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Redux Artist Statement

Redux - a series of paintings based on art-historical works - grows out of a personal obsession with artists from the past. In the most recent works, I have been paying homage to their talents through the creation of “cover versions” or personal interpretations of their most celebrated works. The series owes an obvious debt to Picasso, who himself created numerous versions of the Velasquez’s Las Meninas as well as the Night Watch. (Las Meninas was the subject of my previous exhibition, and Night Watch is the subject of this one.) But the selection of paintings and my obsessions over them are at heart, personal: they are paintings that have had such an impact on me that they have been the subject of numerous pilgrimages. Aside from appreciation, I feel a personal identification with these artists as well: I grew up in a family where art was (and is) the family trade; all artists, from any time, feel like part of an extended family to me. In creating these cover versions, my attitude could best be described as a mix of reverence and irreverence. The family connection probably explains the first attitude and - come to think of it - probably explains the second as well.

The works in this exhibition are all based on the group portrait “The Night Watch”, by Rembrandt. Taking my cue from Rembrandt, who costumed his subjects and used them as actors in a drama of his own making (and to suit his own artistic purposes), I’ve replaced the original cast of “The Night Watch” with my own ‘characters’ – a collection of geometric shapes and Gumby-like ‘figures’ inspired by the originals. I have never seen the Night Watch as a naturalistic painting. To me it is all about artifice and theatricality: the subjects do not read as real warriors, but as people acting like them;. These are properties that I’ve tried to distill and even exaggerate in my cover versions.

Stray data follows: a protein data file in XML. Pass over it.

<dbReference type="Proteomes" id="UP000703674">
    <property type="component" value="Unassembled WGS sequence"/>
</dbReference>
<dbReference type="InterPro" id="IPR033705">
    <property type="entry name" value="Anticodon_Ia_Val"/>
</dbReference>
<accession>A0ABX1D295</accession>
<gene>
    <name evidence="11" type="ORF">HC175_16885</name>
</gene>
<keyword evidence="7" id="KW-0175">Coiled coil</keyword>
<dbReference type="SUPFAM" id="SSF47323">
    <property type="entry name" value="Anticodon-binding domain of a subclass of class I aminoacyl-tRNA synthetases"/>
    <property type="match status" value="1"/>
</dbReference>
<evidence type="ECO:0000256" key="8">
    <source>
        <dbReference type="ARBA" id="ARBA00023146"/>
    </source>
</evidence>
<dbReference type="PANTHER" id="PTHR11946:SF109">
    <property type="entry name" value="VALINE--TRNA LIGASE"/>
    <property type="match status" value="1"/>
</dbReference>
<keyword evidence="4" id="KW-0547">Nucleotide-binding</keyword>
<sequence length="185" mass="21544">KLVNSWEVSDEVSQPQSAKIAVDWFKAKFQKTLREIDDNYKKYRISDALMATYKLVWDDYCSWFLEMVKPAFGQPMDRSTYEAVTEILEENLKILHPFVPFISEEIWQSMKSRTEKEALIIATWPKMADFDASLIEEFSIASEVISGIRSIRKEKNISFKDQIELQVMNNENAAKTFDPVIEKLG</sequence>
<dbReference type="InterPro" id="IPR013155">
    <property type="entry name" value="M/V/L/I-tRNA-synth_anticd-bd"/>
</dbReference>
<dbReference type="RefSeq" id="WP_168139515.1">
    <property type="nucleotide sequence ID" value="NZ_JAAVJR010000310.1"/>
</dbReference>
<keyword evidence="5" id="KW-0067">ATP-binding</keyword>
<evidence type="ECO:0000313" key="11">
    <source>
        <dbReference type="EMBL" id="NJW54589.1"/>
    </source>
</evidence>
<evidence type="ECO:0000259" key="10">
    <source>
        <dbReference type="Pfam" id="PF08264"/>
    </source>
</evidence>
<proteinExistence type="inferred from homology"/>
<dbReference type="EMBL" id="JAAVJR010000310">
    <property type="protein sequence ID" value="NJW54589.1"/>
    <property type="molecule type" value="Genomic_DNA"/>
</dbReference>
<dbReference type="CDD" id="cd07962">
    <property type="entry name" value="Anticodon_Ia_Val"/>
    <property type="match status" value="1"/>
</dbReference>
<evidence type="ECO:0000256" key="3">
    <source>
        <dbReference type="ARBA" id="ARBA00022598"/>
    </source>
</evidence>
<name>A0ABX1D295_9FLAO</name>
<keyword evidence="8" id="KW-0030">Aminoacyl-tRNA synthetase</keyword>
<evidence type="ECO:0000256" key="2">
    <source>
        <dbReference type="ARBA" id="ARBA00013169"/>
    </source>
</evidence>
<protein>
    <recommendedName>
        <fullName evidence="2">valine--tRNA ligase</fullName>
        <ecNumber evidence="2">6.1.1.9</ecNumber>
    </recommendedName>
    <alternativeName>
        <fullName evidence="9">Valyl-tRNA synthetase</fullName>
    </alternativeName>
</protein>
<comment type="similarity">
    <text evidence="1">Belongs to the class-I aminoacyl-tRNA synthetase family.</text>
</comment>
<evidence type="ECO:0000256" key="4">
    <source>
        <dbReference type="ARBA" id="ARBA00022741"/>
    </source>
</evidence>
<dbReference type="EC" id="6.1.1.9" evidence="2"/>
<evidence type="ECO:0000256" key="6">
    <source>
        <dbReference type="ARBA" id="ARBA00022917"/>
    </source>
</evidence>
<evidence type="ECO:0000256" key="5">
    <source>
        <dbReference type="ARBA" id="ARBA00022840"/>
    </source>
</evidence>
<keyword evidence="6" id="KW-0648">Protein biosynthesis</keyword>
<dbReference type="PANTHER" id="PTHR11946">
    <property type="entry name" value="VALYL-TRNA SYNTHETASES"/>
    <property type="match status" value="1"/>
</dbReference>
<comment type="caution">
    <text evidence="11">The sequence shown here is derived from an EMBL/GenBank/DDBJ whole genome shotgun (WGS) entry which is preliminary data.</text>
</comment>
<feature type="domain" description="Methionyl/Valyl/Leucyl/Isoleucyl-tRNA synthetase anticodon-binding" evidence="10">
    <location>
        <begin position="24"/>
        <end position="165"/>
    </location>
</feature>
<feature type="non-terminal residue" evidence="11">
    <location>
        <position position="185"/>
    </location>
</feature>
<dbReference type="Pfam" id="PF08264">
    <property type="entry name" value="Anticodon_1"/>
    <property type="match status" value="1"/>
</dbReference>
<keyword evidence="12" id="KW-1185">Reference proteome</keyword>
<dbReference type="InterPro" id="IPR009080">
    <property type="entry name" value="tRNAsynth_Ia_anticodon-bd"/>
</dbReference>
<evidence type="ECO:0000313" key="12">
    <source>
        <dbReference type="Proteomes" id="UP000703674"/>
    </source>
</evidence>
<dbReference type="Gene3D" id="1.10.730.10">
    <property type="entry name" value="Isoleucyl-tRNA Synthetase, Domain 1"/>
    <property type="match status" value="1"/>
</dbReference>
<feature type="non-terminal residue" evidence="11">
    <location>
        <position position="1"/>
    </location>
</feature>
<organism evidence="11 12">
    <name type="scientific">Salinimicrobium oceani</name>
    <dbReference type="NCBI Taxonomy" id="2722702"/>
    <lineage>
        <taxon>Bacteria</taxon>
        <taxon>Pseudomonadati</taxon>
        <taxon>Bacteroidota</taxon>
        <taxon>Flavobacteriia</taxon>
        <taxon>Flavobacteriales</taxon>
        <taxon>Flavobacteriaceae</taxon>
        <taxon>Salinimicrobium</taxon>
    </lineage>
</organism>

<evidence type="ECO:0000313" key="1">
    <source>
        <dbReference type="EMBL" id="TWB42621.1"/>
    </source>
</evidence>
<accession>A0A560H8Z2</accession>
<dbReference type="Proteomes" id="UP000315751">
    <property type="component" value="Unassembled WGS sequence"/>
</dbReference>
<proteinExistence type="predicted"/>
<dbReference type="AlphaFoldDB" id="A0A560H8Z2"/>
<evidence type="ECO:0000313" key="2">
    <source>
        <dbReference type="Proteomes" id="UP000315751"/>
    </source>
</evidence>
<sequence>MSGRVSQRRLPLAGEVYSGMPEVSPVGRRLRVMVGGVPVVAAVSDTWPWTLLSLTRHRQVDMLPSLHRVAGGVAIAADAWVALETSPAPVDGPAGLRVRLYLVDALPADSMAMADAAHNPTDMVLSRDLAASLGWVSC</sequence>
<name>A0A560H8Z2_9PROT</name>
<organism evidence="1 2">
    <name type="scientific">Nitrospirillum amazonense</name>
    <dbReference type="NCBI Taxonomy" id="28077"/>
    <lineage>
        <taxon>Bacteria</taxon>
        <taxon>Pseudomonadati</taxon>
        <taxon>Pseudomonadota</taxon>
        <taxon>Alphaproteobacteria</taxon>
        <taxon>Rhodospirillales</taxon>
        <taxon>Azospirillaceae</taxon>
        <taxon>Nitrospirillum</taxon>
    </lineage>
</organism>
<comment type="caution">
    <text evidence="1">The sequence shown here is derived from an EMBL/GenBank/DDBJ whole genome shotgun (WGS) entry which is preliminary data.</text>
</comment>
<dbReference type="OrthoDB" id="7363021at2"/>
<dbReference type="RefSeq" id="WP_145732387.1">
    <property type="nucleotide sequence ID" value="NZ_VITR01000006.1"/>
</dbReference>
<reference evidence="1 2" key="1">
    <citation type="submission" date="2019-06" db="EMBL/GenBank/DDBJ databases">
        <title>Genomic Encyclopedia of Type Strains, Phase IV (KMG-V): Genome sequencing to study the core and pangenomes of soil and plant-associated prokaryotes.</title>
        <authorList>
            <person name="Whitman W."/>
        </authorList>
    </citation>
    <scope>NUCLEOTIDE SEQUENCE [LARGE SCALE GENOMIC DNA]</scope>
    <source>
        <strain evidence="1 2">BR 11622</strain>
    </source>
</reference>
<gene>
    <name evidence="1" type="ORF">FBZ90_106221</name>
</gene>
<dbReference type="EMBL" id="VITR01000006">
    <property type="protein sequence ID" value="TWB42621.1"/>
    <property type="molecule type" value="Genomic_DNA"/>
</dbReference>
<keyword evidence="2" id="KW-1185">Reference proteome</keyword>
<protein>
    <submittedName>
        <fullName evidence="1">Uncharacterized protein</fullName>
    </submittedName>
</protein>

In the belief that there is an almost mathematical precision to the placement of the figures in the original work, I have plotted key compositional points from reproductions of the piece and used them to create my ‘remakes’. This precision in the original is key to the creation of a surprising front-to-back movement and a convincing evocation of 3D space--- qualities that I have attempted to emulate.

Sept, 2007, Howard Podeswa